Research carried out by the Department of Kinesiology and Health Education at the University of Texas investigated the effect of high intensity weight training and intensive endurance training on body fat and resting metabolic rate.
The study looked at the effects of either 12 weeks of high-intensity endurance or resistance training on resting metabolic rate were investigated in 47 males aged 18-35 years.
During the study subjects were randomly assigned to either a control group (i.e. no exercise), weight training resistance-trained (RT) or endurance-trained (ET) group.
After training, both exercise groups showed a significant reduction in relative total body fat either by reducing their total fat weight and maintaining fat- free weight (ET) or by reducing their total fat weight and increasing fat- free weight (RT).
Resting metabolic rate did not significantly change after either training regimen although a small decline in energy intake was observed along with an increase in energy expenditure [ET, 2.721 MJ (650 kcal) per training day]. This research seems to suggest that one a basic level exercise does not significantly raise metabolism enough to really burn more calories. But the act of exercising itself is enough to burn more calories.
These results also suggest that both endurance and resistance training may help to prevent a reduction in resting metabolic rate normally observed during extended periods of negative energy balance (energy intake less than expenditure) by either preserving or increasing a person’s fat-free weight.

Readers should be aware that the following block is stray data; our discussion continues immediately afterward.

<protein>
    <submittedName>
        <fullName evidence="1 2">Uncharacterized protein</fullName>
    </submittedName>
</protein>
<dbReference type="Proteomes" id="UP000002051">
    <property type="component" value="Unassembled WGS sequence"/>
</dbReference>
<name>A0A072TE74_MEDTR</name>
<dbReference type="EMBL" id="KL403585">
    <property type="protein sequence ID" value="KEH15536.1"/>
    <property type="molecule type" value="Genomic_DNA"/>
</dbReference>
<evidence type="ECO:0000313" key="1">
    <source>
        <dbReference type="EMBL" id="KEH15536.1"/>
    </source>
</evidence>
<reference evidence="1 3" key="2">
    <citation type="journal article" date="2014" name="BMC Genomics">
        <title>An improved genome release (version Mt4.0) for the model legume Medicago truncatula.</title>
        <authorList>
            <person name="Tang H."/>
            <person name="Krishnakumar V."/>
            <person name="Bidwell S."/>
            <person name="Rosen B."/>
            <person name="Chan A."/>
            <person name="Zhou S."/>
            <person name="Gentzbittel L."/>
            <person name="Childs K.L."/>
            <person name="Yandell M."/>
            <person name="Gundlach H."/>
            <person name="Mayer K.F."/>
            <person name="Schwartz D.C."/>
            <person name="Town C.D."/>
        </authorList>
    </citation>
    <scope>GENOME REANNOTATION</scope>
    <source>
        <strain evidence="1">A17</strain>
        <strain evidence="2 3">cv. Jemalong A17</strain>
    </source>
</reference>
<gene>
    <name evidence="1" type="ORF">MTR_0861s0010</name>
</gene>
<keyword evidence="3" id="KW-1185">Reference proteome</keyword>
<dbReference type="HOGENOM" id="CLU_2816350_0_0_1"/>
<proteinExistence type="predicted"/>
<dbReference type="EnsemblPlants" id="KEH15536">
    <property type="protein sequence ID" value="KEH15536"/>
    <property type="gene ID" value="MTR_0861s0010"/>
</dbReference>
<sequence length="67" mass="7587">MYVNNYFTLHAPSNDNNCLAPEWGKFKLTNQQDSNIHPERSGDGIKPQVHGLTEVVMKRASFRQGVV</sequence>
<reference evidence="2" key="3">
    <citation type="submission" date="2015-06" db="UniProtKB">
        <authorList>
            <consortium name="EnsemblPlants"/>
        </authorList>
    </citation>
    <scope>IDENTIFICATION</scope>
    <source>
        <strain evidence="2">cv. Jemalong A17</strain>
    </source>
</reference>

Weight training has for a long time been shown to help reduce body fat, and many people believe that it is attributable to an increase in metabolism, which helps to reduce body fat further – however this research reveals that it can only prevent metabolic rate declining, and not actually increase it.
One again some research into weight loss and exercise seems to conclude that they real key to losing weight is to follow a healthy lifestyle and take regular exercise. They actually type of exercise does not make a huge difference in metabolic rate and therefore daily calories needs.
If you are looking to lose weight (or more specifically to lose total body fat) then you should change your eating habits permanently (go on a lifelong diet) and also learn to exercise on the regular basis. There appears to be no “best way to exercise” though. Personal experience suggests that following a range of activities, such as weight training, cardio workouts, HIIT and sports can help your to manage your weight well. Take a look at out fitness section to find many articles which provide a range of different fitness workouts, from bodyweight circuits through to plyometric training and resistance training.